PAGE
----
Protecting your satellite dish from rain fade
Satellites are vulnerable to poor weather, particularly heavy rain, no matter how well installed they are. The UK averages 133 days of rain or snow a year and so, unfortunately, many of you will have experienced poor signal due to wet weather.
This is commonly referred to as ‘rain fade’ and can be extremely frustrating for customers who are seeing their subscription to a premium service regularly disrupted.
However, newer satellite dishes use materials that reduce rain fade and won’t require a solution (read more below) at all, so if you’ve recently installed a new satellite dish and are experiencing problems, it’s most likely something else.
Rain fade solutions
Specialist rain fade solutions like Kings Rain are used to prevent water from settling on the dish itself. By applying to your satellite, rain and snow will just roll off rather than settling and spreading. While these solutions do work and can last for up to a year depending on the environment, they are not always practical for people who can’t access their satellite. And those living in areas of the country that experience heavy rain regularly and are used to lots of snow may find regularly applying solutions a chore they could do without.
Satellite dish covers
Contrary to popular belief, rain doesn’t have to actually be in the dish in order to absorb signal; therefore, dish covers are not a sure-fire solution. Raindrops will scatter the signal, which can prevent it from reaching your satellite dish in the first place.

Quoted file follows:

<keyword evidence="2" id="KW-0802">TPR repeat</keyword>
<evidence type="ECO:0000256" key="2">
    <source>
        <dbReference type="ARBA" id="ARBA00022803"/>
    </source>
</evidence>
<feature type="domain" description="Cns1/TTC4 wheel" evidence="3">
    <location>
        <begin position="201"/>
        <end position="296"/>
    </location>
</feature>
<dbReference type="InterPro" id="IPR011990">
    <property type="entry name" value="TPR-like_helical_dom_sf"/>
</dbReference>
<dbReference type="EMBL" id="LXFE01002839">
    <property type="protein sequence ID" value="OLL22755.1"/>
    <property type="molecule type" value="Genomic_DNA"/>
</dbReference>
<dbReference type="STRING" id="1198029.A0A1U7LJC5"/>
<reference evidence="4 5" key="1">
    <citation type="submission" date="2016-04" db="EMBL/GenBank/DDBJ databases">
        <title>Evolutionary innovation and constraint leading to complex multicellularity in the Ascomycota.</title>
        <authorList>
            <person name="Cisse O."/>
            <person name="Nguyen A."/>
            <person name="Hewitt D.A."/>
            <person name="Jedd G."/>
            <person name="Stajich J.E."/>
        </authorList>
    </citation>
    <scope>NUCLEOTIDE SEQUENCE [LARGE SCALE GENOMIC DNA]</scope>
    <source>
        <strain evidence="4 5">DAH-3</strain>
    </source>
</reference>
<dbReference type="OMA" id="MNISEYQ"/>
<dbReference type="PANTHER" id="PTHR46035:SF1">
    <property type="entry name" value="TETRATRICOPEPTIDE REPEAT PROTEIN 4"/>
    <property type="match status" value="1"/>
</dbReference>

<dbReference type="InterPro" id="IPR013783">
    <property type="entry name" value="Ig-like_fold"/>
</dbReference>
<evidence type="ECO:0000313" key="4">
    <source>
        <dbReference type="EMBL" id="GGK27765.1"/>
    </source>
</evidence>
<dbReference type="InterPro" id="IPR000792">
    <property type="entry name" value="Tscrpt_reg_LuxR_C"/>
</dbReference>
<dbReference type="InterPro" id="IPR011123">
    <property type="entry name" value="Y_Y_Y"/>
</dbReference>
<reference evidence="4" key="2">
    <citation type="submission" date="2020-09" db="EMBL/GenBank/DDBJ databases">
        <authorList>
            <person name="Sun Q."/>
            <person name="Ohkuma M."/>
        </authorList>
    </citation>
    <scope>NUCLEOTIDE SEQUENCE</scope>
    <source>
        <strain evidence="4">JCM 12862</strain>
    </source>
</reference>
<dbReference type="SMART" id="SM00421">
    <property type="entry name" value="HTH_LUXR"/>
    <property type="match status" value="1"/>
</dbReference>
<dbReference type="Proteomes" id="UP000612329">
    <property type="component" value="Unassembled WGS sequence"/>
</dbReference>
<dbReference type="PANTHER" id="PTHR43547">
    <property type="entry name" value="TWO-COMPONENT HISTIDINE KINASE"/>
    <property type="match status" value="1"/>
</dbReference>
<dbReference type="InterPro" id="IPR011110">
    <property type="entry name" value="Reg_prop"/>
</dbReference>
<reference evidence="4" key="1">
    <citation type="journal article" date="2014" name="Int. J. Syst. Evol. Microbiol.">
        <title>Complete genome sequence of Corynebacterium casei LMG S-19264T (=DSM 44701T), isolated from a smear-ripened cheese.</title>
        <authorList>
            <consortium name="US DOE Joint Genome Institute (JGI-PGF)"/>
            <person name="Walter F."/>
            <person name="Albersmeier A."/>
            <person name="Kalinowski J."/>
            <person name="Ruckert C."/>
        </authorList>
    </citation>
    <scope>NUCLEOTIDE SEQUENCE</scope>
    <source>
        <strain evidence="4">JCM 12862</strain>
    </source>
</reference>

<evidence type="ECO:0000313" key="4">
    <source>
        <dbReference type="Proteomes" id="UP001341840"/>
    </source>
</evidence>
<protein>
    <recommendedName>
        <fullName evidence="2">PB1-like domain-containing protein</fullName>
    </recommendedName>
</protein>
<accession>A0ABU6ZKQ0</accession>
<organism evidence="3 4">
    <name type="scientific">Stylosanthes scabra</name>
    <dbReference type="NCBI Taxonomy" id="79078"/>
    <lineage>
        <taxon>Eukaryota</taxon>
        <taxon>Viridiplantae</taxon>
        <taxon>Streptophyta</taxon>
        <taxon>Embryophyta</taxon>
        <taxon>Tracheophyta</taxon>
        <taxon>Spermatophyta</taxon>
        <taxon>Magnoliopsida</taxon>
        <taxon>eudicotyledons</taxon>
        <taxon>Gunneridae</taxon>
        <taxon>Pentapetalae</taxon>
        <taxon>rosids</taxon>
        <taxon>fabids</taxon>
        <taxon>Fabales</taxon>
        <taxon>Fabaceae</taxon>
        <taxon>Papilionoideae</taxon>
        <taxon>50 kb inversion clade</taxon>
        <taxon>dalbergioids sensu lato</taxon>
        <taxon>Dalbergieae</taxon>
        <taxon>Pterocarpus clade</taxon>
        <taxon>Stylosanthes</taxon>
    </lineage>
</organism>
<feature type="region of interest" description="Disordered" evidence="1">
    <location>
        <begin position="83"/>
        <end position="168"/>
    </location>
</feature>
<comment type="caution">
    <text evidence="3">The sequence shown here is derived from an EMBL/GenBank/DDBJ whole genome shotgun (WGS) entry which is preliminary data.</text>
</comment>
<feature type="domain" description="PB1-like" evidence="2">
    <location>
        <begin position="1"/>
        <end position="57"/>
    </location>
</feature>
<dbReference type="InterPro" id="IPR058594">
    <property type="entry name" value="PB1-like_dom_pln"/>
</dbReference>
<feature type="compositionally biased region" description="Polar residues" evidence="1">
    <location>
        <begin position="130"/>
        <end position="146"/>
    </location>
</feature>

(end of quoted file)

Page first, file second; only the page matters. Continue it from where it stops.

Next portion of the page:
Dish covers can in theory significantly reduce rain fade during periods of light rain and, as they are available at most electronic stores for just a few pounds, they have long been popular. However, they are not something we would always recommend. The cheaper designs can actually hinder the signal your dish receives.
Install a larger satellite dish
If you live in an area that has regular snow and rain, a larger dish maybe your best option. Fundamentally, a bigger dish will provide a larger surface area and more space to capture signal. While this is without a doubt the most expensive option, it’s a small price to pay for a quality television signal.
Dealing with satellite dishes can be hazardous, especially during bouts of bad weather.
Before you make any concrete decisions about which method to use, contact a professional. Many people mistake rain fade for poor dish alignment, and in most circumstances, a simple change of direction is all that’s required. Other problems that result in the same symptoms include loose cables, weathered cables, faulty Freeview boxes, and faulty splitters.
Nowadays most good quality satellite dishes use materials that will reduce rain fade and not require a solution at all, so if you’ve recently installed a new dish and are experiencing problems, it’s most likely something else.